A: First off, there is some great wine being put into cans and boxes - so don’t judge yourself for what you like! (I like Una Lou Rosé from Scribe Winery in Sonoma, I also LOVE that a can is actually a half bottle of wine!) I think that the number one most important thing to keep in mind when shopping for wine is: what do you like, and can you explain why you enjoyed it? If you can find two words to describe that Pinot Noir you had, whether the fruit was juicy or tart, or if there was an earthiness or spice, you can find something else that you’ll also love. Wine Folly is an amazing book and website full of infographics that helped me figure out how to talk about wine when I first began my career. The second HUGE piece of advice I have is to find a wine shop you love. I work part time at DecantSF, a female-owned wine shop and bar, and we delight in helping guests discover new wines to suit their taste or to rediscover old favorites. Everyone in a retail store is there solely to make wine less intimidating for you, and it’s always awesome to support small businesses. We know the questions to ask to get you something delicious that you’ll love, so if you’re really unsure, find a local shop and ask for guidance! MADE BY THE WOMEN AT FARMGIRLFLOWERS.COM

Q: Scenario - you’ve been

taken in by a friendly coworker/friend/ distant relative for Thanksgiving. You’re bringing a bottle of wine because you’re not a total heathen and know you can’t show up empty handed, but you’re certainly not going to be bringing a homemade green bean casserole because who has time for that. Knowing that the bottle may be enjoyed by the party goers with turkey and the usual Thanksgiving fare, what’s the best pick? Red? White? Bubbles?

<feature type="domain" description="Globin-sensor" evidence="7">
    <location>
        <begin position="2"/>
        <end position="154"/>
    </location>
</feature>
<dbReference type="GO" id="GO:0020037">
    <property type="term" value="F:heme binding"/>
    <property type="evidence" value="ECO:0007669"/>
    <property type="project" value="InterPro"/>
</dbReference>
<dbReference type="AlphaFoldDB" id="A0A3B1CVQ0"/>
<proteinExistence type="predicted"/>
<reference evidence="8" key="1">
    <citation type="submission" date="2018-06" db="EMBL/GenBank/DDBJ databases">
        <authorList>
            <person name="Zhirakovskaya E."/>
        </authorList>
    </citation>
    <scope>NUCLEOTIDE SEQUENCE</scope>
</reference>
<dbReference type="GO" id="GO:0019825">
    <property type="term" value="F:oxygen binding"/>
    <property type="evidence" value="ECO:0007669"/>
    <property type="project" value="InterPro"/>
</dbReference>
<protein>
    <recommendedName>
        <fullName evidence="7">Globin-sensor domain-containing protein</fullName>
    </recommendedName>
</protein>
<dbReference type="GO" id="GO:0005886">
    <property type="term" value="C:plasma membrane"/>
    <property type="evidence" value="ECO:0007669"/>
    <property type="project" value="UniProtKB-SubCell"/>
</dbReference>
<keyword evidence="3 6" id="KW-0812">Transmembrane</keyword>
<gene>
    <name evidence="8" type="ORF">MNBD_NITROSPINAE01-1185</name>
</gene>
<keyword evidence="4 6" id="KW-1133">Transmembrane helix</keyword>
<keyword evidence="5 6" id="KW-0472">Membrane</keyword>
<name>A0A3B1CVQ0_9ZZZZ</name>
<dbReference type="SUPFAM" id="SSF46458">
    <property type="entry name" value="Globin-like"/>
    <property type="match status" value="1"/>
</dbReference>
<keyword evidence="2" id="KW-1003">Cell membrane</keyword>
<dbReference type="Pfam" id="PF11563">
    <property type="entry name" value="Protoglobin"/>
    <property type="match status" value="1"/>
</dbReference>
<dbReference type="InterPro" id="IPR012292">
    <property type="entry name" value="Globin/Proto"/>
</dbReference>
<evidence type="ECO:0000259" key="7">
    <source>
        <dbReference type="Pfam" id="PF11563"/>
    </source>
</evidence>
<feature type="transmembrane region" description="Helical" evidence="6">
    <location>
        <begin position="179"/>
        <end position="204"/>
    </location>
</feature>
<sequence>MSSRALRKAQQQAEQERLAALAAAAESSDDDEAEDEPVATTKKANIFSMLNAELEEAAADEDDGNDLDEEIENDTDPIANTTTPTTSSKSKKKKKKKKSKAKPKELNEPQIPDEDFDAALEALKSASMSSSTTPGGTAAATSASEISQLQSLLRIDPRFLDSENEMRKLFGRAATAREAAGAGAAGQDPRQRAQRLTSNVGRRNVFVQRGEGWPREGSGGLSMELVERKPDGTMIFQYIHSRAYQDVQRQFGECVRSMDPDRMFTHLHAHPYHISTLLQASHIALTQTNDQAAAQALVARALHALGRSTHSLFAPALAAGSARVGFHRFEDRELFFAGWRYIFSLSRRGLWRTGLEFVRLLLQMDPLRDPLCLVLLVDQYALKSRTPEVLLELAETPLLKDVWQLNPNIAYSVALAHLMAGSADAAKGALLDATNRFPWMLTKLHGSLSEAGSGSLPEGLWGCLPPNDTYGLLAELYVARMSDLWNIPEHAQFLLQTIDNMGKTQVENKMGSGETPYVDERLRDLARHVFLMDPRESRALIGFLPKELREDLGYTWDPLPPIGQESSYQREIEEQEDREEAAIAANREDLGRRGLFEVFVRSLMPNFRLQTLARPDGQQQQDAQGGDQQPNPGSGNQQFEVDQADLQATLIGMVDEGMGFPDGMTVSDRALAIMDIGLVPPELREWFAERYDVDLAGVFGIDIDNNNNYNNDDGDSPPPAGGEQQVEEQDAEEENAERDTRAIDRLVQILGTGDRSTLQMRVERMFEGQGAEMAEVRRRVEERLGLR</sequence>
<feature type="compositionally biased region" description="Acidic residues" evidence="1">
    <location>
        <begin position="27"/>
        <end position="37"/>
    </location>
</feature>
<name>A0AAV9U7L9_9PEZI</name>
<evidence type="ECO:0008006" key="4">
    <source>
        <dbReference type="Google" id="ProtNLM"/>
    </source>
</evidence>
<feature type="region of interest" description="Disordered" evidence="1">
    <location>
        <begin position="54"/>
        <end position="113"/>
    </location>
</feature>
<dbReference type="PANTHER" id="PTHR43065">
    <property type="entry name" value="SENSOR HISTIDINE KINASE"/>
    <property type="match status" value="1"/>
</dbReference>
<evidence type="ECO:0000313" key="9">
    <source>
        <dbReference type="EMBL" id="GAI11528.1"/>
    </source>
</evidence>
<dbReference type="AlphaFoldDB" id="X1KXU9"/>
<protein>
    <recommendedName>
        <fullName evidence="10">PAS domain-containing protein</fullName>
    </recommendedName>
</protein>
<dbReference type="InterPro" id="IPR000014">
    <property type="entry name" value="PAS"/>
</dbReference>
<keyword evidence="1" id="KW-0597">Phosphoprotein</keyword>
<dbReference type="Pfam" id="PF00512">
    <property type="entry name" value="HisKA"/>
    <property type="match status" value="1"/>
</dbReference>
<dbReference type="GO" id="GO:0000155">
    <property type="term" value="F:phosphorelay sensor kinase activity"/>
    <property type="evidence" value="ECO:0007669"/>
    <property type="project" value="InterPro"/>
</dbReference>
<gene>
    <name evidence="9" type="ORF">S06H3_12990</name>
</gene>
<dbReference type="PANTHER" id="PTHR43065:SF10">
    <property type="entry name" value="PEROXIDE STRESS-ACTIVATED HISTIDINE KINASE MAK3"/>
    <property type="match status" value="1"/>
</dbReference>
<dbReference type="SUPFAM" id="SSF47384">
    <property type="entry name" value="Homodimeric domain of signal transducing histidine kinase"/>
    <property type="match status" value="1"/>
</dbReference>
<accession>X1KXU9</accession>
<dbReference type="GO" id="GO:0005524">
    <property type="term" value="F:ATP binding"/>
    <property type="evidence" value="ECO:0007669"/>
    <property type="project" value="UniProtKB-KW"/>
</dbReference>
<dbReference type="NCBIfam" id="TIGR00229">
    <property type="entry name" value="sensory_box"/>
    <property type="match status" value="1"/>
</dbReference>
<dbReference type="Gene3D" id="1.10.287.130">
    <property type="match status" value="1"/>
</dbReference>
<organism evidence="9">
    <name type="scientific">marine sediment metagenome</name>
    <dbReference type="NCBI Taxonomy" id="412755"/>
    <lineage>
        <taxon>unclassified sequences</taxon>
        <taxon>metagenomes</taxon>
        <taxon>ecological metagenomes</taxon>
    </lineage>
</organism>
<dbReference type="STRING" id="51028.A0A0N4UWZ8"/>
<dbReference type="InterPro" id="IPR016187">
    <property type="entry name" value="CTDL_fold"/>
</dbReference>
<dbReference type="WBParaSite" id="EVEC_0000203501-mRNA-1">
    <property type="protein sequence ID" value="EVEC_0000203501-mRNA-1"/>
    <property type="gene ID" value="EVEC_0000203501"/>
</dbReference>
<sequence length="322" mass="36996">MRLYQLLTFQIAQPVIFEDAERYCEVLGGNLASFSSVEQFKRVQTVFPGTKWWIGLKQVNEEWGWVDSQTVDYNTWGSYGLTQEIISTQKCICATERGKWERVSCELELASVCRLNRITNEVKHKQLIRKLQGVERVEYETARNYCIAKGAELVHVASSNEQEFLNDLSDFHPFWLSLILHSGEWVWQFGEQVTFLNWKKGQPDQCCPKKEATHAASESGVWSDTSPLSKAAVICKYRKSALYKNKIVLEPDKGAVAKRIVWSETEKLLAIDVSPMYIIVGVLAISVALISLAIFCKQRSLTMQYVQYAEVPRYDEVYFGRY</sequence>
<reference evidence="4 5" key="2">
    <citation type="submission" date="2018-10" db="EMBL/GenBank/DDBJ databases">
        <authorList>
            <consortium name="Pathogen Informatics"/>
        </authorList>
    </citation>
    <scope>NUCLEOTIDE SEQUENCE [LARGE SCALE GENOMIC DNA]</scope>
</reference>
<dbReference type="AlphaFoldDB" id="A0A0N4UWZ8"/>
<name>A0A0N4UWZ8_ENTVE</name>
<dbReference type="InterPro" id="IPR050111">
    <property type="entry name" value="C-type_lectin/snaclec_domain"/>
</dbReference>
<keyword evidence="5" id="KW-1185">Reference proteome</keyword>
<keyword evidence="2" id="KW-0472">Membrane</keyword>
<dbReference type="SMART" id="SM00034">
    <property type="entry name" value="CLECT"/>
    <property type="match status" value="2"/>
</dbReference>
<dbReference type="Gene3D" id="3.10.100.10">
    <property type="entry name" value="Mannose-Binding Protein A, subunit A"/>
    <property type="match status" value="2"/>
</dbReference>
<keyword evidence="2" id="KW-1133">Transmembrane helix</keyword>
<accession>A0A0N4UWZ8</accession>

A: I always show up to a soirée with a bottle that I’m excited about. I think the best gifts are ones that have personal meaning, so if you spent all summer crushing a gorgeous light rosé, don’t be afraid to share that with your host, even amongst the turkey and mashed potatoes. Your excitement is what will make the wine taste most delicious. Outside of that, I always think bubbles are celebratory and special. If you want to go with champagne there are a lot of wonderful producers that also own and grow their own grapes and farm organically. Champagne J. Lassalle is absolutely delicious and has been made by a team of entirely female winemakers since 1982! The Non Vintage Brut Premier Cru “Cachet Or” from Lassalle is toasty, celebratory, and a steal for the quality. If you have champagne dreams but you’re on a La Croix budget, one awesome hack is that sparkling wines from France labeled “cremant” are made in the exact same way as champagne called the “traditional method.” This is a great way to get a high quality bottle for a lower price point. I really love the Clotilde Davenne Extra Brut Cremant De Bourgogne, made by another female winemaker in Chablis, a region in the north of Burgundy, right next to the south of Champagne.